Fort Edwards (3)
Fort Edwards (3) (1755-1764) - A French & Indian War era settler fort established in 1755 near the Cacapon River at the present day town of Capon Bridge, Hampshire County, West Virginia. Named Fort Edwards after Joseph Edwards owner of the property. Abandoned as a fortification about 1764. Also known as Edward's Fort.
History of Fort Edwards
Established late in 1755 at the beginning of the French & Indian War after hostile Indian attacks began in the valley. Joseph Edwards erected a stockade enclosing his house, barn, outbuildings, and a spring. The protected site of his fort is just a few hundred yards from the modern replica stockade.
Militia troops were garrisoned at the fort as hostilities escalated and Fort Edwards became one of the forts along the road between Colonel George Washington's headquarters in Winchester and Fort Cumberland in Maryland.
In 1756 a large body of 60 troops from Fort Edwards, garrisoned there earlier in 1756 by Colonel George Washington, was ambushed near the fort. The 30-minute Battle of Cacapehon occurred on 18 Apr 1756. The Virginia Regiment company of Captain John F. Mercer lost 15 men in the battle. The losses included Captain Mercer and Ensign Thomas Carter while some nine of the attacking Indians were killed. This was the largest battle that occurred in Virginia during the French & Indian War. Later in that year, a large party of some French and Indians attacked the fort itself, but its small remaining garrison was reinforced by Daniel Morgan and other frontiersmen and the attack was unsuccessful.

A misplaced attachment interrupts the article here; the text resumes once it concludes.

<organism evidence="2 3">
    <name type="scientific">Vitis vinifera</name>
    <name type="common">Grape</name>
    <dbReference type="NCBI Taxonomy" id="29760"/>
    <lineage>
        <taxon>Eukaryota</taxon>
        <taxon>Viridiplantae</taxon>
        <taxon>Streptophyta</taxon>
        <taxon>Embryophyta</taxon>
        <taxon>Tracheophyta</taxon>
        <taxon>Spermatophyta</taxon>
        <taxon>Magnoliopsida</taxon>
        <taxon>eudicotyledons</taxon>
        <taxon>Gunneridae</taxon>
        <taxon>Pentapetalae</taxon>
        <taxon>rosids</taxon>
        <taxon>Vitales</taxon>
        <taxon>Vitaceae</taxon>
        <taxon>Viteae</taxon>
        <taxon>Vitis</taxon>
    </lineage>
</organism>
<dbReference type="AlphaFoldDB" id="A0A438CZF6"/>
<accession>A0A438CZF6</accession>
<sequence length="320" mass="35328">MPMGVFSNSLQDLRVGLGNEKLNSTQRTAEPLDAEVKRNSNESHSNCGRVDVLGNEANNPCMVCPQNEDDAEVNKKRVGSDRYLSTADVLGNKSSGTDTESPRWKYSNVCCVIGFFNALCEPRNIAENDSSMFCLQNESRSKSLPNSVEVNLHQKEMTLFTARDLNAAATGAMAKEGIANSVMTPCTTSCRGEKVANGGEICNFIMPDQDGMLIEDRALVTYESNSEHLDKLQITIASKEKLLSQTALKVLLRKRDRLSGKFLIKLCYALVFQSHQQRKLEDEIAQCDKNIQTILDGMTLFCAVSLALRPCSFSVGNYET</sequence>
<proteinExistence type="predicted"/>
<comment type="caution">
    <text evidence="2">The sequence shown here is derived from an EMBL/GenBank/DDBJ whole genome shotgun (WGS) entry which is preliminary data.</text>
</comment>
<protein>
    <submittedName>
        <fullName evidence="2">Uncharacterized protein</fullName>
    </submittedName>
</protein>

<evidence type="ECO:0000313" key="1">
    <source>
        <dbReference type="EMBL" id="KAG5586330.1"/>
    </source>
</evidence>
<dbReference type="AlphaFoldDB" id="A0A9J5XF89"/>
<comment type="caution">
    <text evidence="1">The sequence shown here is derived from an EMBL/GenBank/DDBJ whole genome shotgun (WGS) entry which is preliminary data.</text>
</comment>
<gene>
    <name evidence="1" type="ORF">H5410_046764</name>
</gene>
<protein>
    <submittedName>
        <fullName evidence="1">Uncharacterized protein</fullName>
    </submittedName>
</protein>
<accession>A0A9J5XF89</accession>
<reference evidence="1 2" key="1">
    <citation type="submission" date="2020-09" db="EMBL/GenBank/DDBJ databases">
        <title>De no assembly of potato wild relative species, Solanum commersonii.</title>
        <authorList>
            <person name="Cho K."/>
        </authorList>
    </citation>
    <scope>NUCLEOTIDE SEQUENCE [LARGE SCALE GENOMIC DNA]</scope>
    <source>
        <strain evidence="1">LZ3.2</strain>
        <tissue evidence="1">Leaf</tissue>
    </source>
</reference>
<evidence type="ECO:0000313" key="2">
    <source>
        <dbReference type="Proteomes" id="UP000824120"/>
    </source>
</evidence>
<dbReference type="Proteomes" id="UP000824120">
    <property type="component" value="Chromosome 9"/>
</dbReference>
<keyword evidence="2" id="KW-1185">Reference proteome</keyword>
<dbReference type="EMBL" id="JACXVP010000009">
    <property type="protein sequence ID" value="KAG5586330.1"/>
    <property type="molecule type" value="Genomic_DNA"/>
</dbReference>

Fort Edwards was probably abandoned by the Virginia Regiment soon after the fall of French Fort Duquesne on 25 Nov 1758. The fort may have been used intermittently by the militia until the end of Pontiac's War in 1764.
Markers and a visitor center at the site with a walking path to a small replicated section of the stockade. The visitor center has limited days and hours of operation and was closed at our visit.